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Essential Tips and Tricks to Brew Coffee at Home

As Tim Wendelboe would say, making tasty coffee is really simple and takes just as long as making really bad coffee. Here are some simple rules to ensure your coffee is always the best.


First and foremost, the foundation of great coffee is excellent beans. Make sure you're using highly traceable beans. Generic labels like just the country’s name won’t guarantee quality or fair compensation for the coffee farmers (you can learn more on how to buy coffee like a pro here).


DotaCoffee Company
Coffee from our farm

Pay close attention to the roasting date. Coffee tends to lose its full flavor after four weeks, so always check the roasting date, not just the best-before date. Your coffee should be packaged in a valve-sealed bag. I’ve seen some cute biodegradable packages sealed with a strip at the end and no valve—though it seems like an eco-friendly alternative, coffee needs to be protected from oxygen to prevent it from tasting rancid.


Store your beans in the same bag with a zip or in a black container away from sunlight, ensuring it's sealed so no oxygen can get in.


The grinder is key to brewing good coffee. Always buy whole beans and grind them at home. The best option is an electric grinder with adjustable grind settings. Avoid blade grinders since you can’t control the grind size. Generally, use a coarser grind for larger batches and a finer grind for smaller ones. If your coffee tastes weak and sour, try a finer grind size (don’t just add more coffee). If it’s too bitter, go coarser. It's important to grind according to your brewing method.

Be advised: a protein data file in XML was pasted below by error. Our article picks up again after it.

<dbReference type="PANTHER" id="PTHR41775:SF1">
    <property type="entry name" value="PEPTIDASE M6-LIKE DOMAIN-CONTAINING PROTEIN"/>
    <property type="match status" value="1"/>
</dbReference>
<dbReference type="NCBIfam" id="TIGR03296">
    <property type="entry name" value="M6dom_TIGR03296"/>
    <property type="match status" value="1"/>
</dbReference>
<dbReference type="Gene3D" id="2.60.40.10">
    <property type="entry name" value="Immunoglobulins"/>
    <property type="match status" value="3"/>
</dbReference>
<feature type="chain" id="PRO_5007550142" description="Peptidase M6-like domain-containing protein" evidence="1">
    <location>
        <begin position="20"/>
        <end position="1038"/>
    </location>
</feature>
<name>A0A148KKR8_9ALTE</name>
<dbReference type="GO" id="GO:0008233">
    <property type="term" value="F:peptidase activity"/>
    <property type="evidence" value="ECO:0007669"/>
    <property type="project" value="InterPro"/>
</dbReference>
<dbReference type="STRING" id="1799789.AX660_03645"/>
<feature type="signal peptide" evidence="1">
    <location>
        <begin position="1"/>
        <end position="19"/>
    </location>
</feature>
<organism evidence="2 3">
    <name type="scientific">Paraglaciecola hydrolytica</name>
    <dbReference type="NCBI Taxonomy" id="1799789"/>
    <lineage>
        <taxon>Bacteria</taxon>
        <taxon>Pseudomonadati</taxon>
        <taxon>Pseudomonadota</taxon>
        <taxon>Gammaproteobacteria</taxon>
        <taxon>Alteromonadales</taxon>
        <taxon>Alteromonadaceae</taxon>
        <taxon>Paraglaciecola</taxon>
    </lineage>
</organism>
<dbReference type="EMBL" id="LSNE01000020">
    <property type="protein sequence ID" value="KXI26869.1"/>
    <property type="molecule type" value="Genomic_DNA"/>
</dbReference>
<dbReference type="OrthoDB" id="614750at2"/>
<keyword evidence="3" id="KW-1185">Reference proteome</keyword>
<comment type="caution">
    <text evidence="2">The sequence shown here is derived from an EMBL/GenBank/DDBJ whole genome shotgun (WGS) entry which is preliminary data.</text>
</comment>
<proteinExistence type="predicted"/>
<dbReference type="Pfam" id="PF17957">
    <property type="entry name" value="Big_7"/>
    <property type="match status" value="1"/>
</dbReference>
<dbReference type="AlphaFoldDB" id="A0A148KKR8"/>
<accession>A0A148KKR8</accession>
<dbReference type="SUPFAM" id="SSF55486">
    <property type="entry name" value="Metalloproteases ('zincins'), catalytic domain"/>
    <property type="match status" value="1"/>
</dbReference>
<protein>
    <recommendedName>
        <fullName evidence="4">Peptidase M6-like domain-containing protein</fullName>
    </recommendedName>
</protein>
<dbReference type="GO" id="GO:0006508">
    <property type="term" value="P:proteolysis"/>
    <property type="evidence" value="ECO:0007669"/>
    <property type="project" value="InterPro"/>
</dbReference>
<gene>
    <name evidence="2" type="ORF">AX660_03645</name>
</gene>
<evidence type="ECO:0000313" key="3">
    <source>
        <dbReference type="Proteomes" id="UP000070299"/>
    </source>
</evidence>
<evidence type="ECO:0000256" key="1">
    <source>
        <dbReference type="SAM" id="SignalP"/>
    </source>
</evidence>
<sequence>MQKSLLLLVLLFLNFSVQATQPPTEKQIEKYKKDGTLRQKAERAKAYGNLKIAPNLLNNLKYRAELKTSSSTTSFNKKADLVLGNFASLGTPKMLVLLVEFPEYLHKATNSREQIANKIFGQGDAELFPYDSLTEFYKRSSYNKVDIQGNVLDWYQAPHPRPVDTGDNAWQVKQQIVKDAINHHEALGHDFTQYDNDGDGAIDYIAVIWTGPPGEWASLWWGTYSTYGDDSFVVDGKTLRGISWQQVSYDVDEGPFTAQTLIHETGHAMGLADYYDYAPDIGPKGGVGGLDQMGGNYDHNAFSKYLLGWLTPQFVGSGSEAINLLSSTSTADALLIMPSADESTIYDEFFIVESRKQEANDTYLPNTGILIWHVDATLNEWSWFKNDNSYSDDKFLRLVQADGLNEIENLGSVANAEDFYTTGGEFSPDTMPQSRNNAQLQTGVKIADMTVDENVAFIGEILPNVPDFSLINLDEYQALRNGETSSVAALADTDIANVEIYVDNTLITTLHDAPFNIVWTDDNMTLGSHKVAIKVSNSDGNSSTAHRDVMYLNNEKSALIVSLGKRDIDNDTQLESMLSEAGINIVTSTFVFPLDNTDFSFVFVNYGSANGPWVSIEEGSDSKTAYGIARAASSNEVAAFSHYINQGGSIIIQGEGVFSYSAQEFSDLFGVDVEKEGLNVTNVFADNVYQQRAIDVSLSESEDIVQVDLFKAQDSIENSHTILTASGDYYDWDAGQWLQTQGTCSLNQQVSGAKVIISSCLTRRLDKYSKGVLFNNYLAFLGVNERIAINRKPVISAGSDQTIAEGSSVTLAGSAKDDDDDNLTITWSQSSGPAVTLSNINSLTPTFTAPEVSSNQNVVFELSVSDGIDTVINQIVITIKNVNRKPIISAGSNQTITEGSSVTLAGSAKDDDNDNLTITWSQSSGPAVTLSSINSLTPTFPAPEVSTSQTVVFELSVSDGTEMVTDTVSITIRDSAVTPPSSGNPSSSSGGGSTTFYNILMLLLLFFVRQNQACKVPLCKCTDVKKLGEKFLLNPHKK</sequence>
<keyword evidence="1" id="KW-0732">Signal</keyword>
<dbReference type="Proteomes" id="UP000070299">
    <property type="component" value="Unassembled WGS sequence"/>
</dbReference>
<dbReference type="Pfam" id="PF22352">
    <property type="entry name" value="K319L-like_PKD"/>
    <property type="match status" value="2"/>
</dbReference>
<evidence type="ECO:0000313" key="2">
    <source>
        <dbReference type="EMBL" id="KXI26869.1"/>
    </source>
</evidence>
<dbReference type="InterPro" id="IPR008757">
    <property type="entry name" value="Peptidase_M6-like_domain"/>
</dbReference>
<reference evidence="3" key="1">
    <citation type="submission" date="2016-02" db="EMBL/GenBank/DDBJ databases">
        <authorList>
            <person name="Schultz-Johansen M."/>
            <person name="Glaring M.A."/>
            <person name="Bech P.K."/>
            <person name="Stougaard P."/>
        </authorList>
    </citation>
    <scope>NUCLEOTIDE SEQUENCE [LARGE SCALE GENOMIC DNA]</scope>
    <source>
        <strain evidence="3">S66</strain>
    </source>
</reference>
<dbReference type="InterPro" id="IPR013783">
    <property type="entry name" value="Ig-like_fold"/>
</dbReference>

Costa Rica Whole Bean Coffee
Whole Bean Coffee


Water quality is often overlooked but can significantly change how your coffee tastes. It profoundly affects coffee extraction and flavor. For instance, the water in Edmonton is considered hard due to high levels of calcium and magnesium. While this can enhance coffee flavor, it may also lead to scale buildup in appliances.


Remember, your choice of water is as vital as the beans themselves. If you think water quality might be affecting your brew, consider using a high-quality water filter or distilled water.


Brewing coffee with a scale
Brewing coffee with a scale

A scale is helpful to measure the amount of coffee you’re using. If you want to brew like a pro, you’ll need a scale with a timer to measure how much coffee, water, and time you’re using. Timing is crucial—long brewing times will over-extract the coffee, making it bitter, while short brewing times will under-extract it, resulting in sour and weak coffee.


Right on, you now might be all set to start playing a different game with your coffee!  

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